Ndlovu says that the fees assistance programme brought about significant improvements to the lives of San people.
“Our programme worked, some are now Zimbabwe Prisons and Correctional Services officers and others are at theZimbabwe Parks and Wildlife Management Authority.
“This shows that development can be there, but because of lack of resources this is retrogressive,” Ndlovu says.
Chief Goledema has confirmed an increase in high school dropouts within his area of jurisdiction.
“There are many children who are failing to go to school due to poverty and lack of reliable sources of income,” Goledema says.
In Matabeleland, the San community continues to face significant barriers to learning. Without proper funding and support, the future of these children is uncertain, and the cycle of poverty is likely to continue.
The San community has a limited presence in formal employment, as many of them often rely on menial jobs for survival.
According to Taungana Ndoro, spokesperson for the Ministry of Primary and Secondary Education, the San community, who are considered underprivileged, should have access to the Basic Education Assistance Module (Beam) to support their education.
“Beam is a programme that provides school fees, examination fees, levies and building assistance,” Ndoro says.
“It targets the vulnerable children who are unable to pay school fees or those who fail to go to school as a result of non-availability of money.”
The Beam was introduced by the Zimbabwean government in 2001, and is co-ordinated by the department of social services in the Labour and Social Services ministry. However, the programme does not provide assistance for necessities such as uniforms, food, transport, books, and stationery, leaving underprivileged communities like the San struggling to access education.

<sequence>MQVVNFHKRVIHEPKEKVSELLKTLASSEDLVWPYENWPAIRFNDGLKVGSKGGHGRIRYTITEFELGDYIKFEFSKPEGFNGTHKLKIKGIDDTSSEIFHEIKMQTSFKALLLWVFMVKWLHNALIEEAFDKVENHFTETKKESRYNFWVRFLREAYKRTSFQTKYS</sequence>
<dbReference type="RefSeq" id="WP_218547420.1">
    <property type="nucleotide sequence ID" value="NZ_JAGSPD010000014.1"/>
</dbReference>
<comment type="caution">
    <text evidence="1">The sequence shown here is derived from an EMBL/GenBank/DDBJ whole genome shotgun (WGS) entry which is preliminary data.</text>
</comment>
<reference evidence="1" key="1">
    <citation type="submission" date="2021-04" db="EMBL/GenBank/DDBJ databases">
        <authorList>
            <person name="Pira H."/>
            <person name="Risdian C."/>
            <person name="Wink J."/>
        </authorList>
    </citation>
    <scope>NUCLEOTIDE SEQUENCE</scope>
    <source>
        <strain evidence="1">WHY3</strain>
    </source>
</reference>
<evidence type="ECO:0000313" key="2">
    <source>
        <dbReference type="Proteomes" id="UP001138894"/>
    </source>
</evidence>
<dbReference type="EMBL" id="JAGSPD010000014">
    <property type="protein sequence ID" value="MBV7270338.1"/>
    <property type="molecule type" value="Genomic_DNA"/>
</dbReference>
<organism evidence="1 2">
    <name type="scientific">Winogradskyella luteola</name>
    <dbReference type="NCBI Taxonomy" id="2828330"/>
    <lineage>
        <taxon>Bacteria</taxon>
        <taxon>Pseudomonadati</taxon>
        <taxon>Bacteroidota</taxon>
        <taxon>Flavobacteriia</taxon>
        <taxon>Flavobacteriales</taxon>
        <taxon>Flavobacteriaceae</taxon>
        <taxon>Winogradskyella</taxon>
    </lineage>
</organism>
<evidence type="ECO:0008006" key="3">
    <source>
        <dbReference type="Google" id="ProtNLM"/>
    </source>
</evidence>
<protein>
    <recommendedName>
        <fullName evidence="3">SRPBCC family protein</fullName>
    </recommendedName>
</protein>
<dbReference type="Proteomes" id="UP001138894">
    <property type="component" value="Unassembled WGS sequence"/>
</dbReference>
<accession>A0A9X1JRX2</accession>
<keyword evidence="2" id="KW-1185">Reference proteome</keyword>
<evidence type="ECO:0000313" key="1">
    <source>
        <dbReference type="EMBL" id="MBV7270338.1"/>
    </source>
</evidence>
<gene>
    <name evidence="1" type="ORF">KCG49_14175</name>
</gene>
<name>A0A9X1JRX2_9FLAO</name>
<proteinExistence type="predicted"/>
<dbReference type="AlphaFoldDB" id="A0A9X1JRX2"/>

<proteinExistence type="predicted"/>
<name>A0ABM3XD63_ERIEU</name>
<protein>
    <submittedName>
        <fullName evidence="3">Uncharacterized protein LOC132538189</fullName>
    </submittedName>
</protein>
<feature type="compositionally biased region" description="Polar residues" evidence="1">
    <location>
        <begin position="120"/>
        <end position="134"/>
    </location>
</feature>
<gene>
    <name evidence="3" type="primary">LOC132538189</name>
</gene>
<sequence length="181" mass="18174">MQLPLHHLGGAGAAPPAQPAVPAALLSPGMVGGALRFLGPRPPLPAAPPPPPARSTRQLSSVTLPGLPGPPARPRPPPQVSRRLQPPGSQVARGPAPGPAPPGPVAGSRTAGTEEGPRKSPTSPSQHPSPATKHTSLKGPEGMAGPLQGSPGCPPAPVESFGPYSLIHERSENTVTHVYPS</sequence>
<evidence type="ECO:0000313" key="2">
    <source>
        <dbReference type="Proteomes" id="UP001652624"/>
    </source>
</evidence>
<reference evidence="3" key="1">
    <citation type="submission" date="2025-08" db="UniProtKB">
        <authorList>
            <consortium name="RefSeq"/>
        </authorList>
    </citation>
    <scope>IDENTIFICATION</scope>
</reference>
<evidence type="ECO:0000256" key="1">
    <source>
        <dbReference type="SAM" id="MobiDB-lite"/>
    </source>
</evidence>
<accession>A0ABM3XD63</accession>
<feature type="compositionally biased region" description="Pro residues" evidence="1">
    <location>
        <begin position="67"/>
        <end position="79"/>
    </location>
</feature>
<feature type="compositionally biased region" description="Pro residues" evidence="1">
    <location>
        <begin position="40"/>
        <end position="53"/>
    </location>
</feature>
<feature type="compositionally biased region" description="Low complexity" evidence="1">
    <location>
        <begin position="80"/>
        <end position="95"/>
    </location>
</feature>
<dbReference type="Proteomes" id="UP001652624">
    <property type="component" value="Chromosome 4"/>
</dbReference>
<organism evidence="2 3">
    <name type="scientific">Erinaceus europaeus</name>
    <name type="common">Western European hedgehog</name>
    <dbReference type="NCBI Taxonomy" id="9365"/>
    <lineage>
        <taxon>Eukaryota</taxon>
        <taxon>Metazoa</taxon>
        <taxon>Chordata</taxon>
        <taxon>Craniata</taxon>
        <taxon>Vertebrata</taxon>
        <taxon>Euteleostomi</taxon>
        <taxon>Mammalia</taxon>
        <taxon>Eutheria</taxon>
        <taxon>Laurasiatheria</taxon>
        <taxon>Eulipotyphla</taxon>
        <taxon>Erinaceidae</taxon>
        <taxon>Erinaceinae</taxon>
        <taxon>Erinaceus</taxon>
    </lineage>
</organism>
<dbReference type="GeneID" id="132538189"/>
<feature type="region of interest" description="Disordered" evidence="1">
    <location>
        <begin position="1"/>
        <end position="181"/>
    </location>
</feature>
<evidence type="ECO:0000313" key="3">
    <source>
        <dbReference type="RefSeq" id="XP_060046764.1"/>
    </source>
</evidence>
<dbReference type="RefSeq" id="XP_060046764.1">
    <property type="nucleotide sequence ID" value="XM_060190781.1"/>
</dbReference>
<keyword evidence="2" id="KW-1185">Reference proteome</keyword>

Furthermore, enrolments both at junior and senior secondary are very low. Most San parents fail to meet school needs like stationery and uniforms and this results in them being bullied by other school children and teachers. San children leave school as a result of hostile environments which they are not used to at home.
A study titled: The San in Zimbabwe: Livelihoods, Land and Human Rights shows that San children’s education access in Zimbabwe is very low, both among children and adults.
“Long distances travelled to school and financial problems are the leading factors to high drop outs of San children,” the report published by the Open Society Initiative of Southern Africa in 2016 asserts.
The San community’s struggles reflect the broader challenges faced by people in Matabeleland in accessing quality education.
According to a Zimbabwe National Statistics Agency report, Matabeleland has the second-lowest literacy rate in the country at 83,7%, compared to the national literacy rate of 94,3%, and the highest number of out-of-school children.
Poverty, lack of infrastructure, and historical marginalisation by the national government are among the main factors affecting access to education in Matabeleland.
— The Citizen Bulletin: This story is part of a reporting series supported by the Pulitzer Centre